I am suggesting that rather than the literal reading of Scripture being the way to find God’s will, we need to start owning some of these disputable opinions (for that is all they are) that make up our faith. Then we can move them into the realm where they can be talked about, compromised with. Where they can be studied in terms like psychology, leadership, culture, capabilities, organizational politics, rather than only “What’s God’s precise demand upon us?”

As Haykel says of Islam, Seventh-day Adventistism is what Seventh-day Adventists do and how they interpret their texts. To say God is on my side alone is, it seems to me, just what the third commandment warns about: using God’s name to enforce a human opinion. Which means that humility, not blustering arrogance, is the necessity in any effort to hear God’s voice through the cultural noise.

Loren Seibold is a pastor in the Ohio Conference, and co-contributor (with Monte Sahlin) to Faith in Context, a blog about the intersection of religion and culture.

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This is a companion discussion topic for the original entry at

one might also cite Mormonism and the Pearl of Great Price etc. Dogma and dogmatic have a chilling effect on reason. Tom Z


Very good article until the slight in the last paragraph. Unnecessary. That comment, the very last sentence, has the ability to undermine the good work done prior.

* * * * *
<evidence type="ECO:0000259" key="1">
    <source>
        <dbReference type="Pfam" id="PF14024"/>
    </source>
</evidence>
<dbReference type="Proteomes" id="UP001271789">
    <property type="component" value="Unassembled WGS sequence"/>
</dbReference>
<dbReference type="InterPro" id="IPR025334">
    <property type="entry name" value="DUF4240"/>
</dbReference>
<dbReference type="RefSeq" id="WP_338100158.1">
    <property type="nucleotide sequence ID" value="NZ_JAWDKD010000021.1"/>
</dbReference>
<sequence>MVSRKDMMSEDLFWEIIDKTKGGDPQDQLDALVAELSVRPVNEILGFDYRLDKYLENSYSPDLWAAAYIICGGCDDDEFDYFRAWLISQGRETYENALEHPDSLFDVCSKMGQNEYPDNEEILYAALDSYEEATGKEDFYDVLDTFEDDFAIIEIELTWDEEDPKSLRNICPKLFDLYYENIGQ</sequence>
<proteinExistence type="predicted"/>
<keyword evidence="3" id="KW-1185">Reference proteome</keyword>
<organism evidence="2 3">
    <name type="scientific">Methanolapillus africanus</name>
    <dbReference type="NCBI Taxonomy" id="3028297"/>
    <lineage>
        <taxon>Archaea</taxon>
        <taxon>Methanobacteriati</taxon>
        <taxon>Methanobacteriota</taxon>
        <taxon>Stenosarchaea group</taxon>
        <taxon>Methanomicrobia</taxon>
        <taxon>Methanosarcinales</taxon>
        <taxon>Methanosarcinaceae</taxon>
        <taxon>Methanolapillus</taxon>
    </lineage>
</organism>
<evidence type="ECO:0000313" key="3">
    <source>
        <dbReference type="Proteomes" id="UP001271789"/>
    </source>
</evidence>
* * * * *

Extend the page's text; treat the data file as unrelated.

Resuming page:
“That we vote on God’s opinion is more evidence that a religion isn’t created by the text alone, but by the people who read the text. The text is only a starting point. What makes it a religion is the interpretations we bring to it.”


“Modern Adventist fundamentalists, those “stingy critics,” are as much products of the culture as the progressives are, and in some cases more.”

Absolutely. They are all mired in the pre-1970’s Adventist culture and refuse to see this. “Self- supporters” are about roughly 1800’s to about 1940’s and the “Last Gen. Theology” folk are about roughly 1940’s to 1960’s. They all don’t see their similitudes but they are certainly there and collectively feel that their “message” is the “True Adventism”. One can’t develop in a culturally devoid bubble and Adventism has had negligible impact on popular culture- but popular culture has alway had its effect on Adventism.